The big-hitter started his final round strongly at Oakmont before almost having to call a penalty on himself after appearing to have potentially moved his ball before address on the fifth green.
Johnson seemed to have clarified the issue with playing partner Lee Westwood, but the USGA had other ideas, telling Johnson on the 11th tee he may face later punishment. As it was it didn’t matter, Johnson birdied the last to win by four, which eventually became three after tournament organisers decided he had broken the rules on the fifth green.
The day Phil Mickelson shot 65 in the final round of a major playing in the last group out and still finished further behind than when he started the day.
Quite possibly the greatest day’s play in major championship history saw third round leader Henrik Stenson shoot 63, break the all-time major scoring record for strokes taken and win by three to collect his first major title.
The pair distanced themselves from the field at Troon by some margin, evoking memories of Jack Nicklaus‘s and Tom Watson‘s infamous ‘Dual in the Sun’ at Turnberry in 1976. The weather caught the majority of the 156 man field out, but the two forty-somethings simply focused on one another, producing continuous moments of magic in the swirling winds and rain.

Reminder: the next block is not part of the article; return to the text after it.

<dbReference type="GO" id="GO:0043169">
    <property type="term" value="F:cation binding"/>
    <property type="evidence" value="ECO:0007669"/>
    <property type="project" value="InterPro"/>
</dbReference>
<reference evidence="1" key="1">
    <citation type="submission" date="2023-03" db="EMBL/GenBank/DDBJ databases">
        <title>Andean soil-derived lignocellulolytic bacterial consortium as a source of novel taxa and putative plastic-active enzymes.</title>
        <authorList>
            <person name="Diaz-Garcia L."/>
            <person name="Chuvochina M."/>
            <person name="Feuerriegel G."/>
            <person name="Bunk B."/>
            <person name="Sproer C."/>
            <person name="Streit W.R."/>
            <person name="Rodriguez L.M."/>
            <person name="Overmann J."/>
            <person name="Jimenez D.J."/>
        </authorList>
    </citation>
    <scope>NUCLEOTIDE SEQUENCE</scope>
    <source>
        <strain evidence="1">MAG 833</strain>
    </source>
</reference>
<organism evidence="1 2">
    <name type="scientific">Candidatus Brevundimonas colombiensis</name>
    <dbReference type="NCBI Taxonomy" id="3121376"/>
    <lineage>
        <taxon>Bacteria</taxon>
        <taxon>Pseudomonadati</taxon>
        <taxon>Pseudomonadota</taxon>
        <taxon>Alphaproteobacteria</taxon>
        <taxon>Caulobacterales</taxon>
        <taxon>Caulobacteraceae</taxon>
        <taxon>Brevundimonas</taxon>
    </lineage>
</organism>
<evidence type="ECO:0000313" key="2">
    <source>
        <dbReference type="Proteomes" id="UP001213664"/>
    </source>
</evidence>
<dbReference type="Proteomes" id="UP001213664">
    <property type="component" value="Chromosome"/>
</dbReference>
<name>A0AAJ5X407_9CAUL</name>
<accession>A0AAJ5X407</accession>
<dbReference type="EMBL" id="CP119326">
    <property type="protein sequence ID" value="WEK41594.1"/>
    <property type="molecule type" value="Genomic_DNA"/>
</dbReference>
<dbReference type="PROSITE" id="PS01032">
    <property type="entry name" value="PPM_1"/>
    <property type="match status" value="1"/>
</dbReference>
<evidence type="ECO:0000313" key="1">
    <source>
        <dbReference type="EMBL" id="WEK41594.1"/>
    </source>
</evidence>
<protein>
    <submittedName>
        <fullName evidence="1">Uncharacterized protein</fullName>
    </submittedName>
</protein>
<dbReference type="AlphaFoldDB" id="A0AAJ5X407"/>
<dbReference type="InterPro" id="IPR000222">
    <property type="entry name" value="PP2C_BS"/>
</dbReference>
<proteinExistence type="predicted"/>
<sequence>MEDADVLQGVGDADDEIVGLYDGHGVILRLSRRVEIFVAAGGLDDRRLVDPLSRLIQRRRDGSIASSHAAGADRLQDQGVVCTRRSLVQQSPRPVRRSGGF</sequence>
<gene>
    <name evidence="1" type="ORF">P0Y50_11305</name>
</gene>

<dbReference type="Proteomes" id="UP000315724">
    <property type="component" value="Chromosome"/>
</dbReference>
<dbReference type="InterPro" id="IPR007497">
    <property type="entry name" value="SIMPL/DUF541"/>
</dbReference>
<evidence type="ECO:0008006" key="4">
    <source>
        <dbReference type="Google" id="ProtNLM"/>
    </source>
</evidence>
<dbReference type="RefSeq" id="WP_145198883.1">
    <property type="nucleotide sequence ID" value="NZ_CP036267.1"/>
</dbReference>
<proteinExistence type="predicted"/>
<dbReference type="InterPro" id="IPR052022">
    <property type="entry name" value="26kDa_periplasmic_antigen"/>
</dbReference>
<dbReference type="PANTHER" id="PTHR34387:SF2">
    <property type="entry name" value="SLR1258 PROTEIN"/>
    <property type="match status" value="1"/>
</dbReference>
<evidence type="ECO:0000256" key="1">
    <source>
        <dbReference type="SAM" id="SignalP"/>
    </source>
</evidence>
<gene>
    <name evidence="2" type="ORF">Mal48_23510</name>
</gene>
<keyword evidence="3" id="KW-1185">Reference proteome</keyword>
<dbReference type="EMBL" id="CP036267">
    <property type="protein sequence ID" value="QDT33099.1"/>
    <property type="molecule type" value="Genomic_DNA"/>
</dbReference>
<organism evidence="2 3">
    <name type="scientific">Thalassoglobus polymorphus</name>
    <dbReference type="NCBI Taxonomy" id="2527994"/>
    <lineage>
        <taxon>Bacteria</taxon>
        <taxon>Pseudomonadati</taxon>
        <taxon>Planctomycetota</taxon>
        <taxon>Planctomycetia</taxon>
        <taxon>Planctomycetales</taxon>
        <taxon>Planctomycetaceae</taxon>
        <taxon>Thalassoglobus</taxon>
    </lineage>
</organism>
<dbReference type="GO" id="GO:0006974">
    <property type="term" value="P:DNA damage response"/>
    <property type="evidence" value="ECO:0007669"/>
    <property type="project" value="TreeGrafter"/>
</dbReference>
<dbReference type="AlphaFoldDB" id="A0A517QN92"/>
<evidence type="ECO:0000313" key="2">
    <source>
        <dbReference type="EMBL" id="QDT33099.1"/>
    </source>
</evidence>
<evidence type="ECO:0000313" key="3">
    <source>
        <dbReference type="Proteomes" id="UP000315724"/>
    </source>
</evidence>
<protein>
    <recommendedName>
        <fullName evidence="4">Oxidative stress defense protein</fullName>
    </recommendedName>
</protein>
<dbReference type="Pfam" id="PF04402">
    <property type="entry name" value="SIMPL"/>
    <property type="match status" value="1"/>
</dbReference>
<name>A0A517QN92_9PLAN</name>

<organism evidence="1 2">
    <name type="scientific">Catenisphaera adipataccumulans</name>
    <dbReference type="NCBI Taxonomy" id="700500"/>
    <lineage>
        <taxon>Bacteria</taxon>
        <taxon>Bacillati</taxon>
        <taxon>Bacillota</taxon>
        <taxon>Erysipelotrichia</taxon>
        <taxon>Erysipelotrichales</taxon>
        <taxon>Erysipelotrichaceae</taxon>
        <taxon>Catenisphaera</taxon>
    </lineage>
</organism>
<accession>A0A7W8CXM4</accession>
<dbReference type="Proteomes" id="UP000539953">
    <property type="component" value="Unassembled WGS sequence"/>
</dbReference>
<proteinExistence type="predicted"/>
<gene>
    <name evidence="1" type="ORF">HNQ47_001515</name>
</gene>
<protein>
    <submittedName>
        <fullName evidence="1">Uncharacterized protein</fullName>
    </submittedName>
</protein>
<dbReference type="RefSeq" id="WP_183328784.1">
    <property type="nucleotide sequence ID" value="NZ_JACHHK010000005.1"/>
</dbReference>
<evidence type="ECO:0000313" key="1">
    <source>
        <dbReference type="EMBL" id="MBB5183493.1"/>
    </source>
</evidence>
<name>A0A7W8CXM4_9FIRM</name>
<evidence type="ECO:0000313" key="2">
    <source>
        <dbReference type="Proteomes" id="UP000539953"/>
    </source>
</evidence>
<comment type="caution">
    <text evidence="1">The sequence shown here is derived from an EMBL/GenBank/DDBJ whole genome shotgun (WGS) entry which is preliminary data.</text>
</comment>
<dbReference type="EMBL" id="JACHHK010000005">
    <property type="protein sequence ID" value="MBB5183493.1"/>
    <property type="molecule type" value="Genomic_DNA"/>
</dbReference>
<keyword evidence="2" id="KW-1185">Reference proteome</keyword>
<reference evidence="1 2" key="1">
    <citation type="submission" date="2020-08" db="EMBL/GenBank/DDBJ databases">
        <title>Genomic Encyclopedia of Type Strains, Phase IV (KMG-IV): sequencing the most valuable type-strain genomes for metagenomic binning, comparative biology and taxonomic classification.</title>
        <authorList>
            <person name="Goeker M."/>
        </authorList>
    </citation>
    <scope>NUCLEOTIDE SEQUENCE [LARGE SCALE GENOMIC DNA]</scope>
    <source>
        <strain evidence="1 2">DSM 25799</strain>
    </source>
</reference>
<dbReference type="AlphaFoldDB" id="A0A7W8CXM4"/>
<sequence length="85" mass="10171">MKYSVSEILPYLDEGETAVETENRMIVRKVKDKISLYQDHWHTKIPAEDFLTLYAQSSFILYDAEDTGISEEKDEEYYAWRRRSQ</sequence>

112 years after its last inclusion at the Summer Games, Golf returned to the Olympics in Rio amid a cloud of uncertainty. With several high profile names pulling out for a variety of reasons many wondered how the event would go down with such a depleted field.
Thankfully, the two-highest ranked players who did turn up in Brazil put on a treat for the fans and those watching round the world as Justin Rose and Stenson duelled it out for an historical gold medal.